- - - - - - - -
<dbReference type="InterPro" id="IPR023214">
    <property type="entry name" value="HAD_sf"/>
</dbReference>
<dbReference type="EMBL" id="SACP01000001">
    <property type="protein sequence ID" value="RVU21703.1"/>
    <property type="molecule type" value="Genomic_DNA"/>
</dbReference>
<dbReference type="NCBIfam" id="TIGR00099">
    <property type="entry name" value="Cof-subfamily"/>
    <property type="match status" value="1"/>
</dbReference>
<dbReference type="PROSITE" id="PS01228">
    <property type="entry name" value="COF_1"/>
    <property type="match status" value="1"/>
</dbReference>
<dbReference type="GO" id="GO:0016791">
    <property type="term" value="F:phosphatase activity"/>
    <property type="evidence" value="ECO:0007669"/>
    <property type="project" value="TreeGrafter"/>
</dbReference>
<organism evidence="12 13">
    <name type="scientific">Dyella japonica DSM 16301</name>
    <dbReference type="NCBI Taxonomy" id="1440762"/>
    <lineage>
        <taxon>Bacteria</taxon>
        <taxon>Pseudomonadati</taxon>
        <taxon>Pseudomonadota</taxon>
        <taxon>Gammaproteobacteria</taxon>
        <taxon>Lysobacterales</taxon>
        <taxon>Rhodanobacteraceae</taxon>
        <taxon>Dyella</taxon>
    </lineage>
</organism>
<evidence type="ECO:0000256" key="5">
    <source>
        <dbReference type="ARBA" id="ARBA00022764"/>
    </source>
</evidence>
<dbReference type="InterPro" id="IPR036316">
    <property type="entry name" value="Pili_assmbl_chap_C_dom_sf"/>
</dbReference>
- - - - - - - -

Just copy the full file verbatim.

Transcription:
<dbReference type="InterPro" id="IPR023214">
    <property type="entry name" value="HAD_sf"/>
</dbReference>
<dbReference type="EMBL" id="SACP01000001">
    <property type="protein sequence ID" value="RVU21703.1"/>
    <property type="molecule type" value="Genomic_DNA"/>
</dbReference>
<dbReference type="NCBIfam" id="TIGR00099">
    <property type="entry name" value="Cof-subfamily"/>
    <property type="match status" value="1"/>
</dbReference>
<dbReference type="PROSITE" id="PS01228">
    <property type="entry name" value="COF_1"/>
    <property type="match status" value="1"/>
</dbReference>
<dbReference type="GO" id="GO:0016791">
    <property type="term" value="F:phosphatase activity"/>
    <property type="evidence" value="ECO:0007669"/>
    <property type="project" value="TreeGrafter"/>
</dbReference>
<organism evidence="12 13">
    <name type="scientific">Dyella japonica DSM 16301</name>
    <dbReference type="NCBI Taxonomy" id="1440762"/>
    <lineage>
        <taxon>Bacteria</taxon>
        <taxon>Pseudomonadati</taxon>
        <taxon>Pseudomonadota</taxon>
        <taxon>Gammaproteobacteria</taxon>
        <taxon>Lysobacterales</taxon>
        <taxon>Rhodanobacteraceae</taxon>
        <taxon>Dyella</taxon>
    </lineage>
</organism>
<evidence type="ECO:0000256" key="5">
    <source>
        <dbReference type="ARBA" id="ARBA00022764"/>
    </source>
</evidence>
<dbReference type="InterPro" id="IPR036316">
    <property type="entry name" value="Pili_assmbl_chap_C_dom_sf"/>
</dbReference>